At shootaround the next day Paulsen handed Tempchin a game ball with his name on it for that shot, something Tempchin believed was a joke.
Paulsen then told him to turn the ball over, and Tempchin read the words “full scholarship” written on it.
Cheers erupted and his teammates surrounded him in a group hug in a video later posted on the team’s social media.
“My teammates were so excited for me, I was so excited. Just an incredible feeling of emotion and just felt like so supported, it was really nice,” Tempchin said.
When the team found themselves with an extra scholarship spot, Paulsen knew there was one student-athlete he had to give it to.
“Nobody is more deserving and sometimes you can’t always do that … But we had one and a) he’s deserving of it and b) he’s a galvanizing force on our team,” he said.
No one except Paulsen, who got the idea for the scholarship reveal while on a run, and the team’s director of basketball operations knew what would be happening at shootaround that day.
“That was a genuine, heartfelt [reaction], they love the kid and respect him,” Paulsen said.
“I think you want to be in a situation where nothing’s given, nothing’s promised. Everything’s earned, but once somebody earns something, they get the recognition,” he continued.
His teammate AJ Wilson first saw him play was in high school as they are both from the same area.
“He’s a really crafty guard. I was impressed with his game, everyone was kind of doubting him because he’s small. I was awfully impressed with how he saw the floor, his IQ was beyond his years,” Wilson said.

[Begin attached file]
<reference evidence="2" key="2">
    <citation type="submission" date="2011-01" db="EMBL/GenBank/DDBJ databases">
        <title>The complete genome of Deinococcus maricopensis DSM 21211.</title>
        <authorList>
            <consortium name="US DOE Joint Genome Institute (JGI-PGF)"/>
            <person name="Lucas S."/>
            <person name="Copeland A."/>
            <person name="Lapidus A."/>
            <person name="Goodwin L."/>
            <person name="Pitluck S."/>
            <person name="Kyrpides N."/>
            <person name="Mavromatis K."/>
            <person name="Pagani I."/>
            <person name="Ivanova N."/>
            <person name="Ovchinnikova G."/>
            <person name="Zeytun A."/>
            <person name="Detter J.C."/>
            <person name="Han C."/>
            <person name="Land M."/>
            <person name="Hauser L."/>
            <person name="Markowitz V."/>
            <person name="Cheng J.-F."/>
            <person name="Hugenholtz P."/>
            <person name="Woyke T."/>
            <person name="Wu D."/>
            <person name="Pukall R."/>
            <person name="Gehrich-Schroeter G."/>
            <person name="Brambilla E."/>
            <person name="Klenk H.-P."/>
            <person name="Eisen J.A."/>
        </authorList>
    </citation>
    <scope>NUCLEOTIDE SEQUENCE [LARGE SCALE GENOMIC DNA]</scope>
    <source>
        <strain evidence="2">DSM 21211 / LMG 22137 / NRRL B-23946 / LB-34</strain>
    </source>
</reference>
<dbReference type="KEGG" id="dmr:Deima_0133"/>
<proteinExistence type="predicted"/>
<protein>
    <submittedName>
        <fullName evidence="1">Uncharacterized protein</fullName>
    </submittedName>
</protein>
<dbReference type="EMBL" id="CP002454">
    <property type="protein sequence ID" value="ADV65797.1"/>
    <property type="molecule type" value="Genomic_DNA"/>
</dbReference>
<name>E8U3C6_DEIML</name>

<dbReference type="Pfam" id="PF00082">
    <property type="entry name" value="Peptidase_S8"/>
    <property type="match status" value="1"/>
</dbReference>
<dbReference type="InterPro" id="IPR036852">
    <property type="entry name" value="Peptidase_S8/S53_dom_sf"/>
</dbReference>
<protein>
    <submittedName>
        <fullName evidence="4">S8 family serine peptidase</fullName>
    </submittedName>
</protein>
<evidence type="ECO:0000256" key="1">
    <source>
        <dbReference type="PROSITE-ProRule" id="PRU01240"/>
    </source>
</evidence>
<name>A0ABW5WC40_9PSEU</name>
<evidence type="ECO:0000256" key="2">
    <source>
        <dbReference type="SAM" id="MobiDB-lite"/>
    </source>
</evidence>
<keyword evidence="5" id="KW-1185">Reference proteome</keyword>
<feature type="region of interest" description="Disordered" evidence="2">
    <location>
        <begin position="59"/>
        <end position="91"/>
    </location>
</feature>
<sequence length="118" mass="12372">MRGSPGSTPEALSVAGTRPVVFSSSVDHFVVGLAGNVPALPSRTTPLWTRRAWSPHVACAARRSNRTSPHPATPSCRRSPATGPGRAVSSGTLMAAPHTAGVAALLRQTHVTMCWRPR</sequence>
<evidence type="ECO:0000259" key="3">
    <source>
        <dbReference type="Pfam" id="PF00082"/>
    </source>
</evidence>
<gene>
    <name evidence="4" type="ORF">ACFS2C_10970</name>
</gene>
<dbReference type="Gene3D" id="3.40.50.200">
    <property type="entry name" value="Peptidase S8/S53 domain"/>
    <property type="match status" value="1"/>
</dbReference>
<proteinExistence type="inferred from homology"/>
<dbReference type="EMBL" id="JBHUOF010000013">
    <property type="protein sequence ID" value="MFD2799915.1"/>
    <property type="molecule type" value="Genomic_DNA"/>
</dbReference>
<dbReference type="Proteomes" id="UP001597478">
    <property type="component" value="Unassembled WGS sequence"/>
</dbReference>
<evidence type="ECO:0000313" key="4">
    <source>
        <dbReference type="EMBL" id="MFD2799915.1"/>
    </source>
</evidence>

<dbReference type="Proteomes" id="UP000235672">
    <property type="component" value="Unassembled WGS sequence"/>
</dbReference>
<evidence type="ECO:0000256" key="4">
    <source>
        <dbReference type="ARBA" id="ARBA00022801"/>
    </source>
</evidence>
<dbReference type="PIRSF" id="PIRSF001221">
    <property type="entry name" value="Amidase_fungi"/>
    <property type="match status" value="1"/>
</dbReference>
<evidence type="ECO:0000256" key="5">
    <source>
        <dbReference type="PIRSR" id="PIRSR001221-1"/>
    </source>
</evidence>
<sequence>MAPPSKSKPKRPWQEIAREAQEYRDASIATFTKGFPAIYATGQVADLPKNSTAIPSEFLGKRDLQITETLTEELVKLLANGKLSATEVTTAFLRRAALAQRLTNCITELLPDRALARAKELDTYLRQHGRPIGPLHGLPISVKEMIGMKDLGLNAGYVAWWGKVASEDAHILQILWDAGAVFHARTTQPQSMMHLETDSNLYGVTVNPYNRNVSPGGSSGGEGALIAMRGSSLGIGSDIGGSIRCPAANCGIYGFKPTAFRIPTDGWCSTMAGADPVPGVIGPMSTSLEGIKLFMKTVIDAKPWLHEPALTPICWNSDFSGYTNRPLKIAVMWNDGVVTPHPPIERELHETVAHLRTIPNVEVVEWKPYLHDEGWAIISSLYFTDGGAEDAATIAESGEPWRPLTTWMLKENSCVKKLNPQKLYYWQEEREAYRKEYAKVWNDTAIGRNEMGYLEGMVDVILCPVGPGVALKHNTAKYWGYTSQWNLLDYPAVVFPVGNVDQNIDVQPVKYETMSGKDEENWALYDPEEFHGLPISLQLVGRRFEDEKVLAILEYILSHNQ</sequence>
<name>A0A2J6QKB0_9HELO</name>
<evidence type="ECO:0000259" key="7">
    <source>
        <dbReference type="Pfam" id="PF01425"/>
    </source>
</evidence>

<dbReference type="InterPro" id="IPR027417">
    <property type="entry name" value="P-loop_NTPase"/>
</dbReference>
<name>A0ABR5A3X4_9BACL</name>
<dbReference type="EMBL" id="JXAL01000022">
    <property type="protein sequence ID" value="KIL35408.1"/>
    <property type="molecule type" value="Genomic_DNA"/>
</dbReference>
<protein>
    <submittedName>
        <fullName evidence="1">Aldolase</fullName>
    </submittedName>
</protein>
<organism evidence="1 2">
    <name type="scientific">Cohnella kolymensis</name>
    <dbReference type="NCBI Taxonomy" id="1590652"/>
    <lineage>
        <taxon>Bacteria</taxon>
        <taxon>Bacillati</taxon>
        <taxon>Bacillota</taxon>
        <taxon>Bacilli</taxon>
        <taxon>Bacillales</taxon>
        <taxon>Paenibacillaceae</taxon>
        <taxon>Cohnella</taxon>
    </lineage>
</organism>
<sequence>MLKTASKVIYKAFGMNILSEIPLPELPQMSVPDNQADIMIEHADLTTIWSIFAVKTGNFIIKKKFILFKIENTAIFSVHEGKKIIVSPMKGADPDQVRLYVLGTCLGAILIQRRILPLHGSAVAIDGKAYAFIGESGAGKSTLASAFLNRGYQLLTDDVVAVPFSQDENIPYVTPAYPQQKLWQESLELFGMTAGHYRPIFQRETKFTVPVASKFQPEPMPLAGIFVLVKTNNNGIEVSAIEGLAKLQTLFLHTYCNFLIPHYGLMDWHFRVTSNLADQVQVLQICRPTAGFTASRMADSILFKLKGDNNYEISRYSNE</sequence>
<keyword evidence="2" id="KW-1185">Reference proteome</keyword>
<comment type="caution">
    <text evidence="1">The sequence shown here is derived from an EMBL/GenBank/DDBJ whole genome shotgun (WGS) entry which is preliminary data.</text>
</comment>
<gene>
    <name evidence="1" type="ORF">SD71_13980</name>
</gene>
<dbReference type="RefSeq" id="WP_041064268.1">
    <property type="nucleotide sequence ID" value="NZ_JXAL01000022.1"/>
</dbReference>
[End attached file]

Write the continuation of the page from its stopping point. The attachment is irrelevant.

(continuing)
Wilson, who has known Tempchin for years, said, “It definitely felt good having somebody from back home at school with you. It’s like having a brother going to school with you, it’s a great feeling.”
“We always told Jack if anyone deserves a scholarship it’s you because you work so hard and everything like that,” Wilson said.
“So, when Coach gave him that ball that said he had a scholarship we were all happy,” he continued.
Tempchin initially did not tell anyone about his scholarship, wanting to tell his mom first. He waited until after the game that evening to tell his family.
He believes his parents had the biggest influence on his basketball career.
“My dad used to take me and my brother to all these games. And my mom is probably the most competitive person I know,” Tempchin said.
“I missed so many family events, school events, stuff like that, stuff that you think that your mom wouldn’t let you miss. [But] my mom was the one taking me to a tournament or practice like I couldn’t miss any of that. And she just pushed me really hard and they both just supported me so much, it’s just unbelievable,” he continued.
His mom’s birthday was on Jan. 7, so he told her that he had ordered her something and it had just arrived.
She was slightly confused when he handed her the basketball until he told her to flip it over.
“She was so happy. She told me how proud she was of me and my dad was excited for me … It was nice to share that moment with her,” Tempchin said.
Tempchin is incredibly grateful for the scholarship. “I don’t feel like it was my achievement. Thinking about how many times I wanted to quit, whether it’s been friends, family, coaches — they just told me ‘don’t quit.’ There’s always one person that says no and that’s what you want to listen to,” he said.
Tempchin continued, “When I was at Maryland one of my best friends Jamal, who passed away a couple years ago, he told me just not to give up and if I thought I was good enough, he thought I was good enough and [to] just keep pushing. So that was somebody who really helped me and I’m just grateful that I had such a great supporting cast that helped me get here.”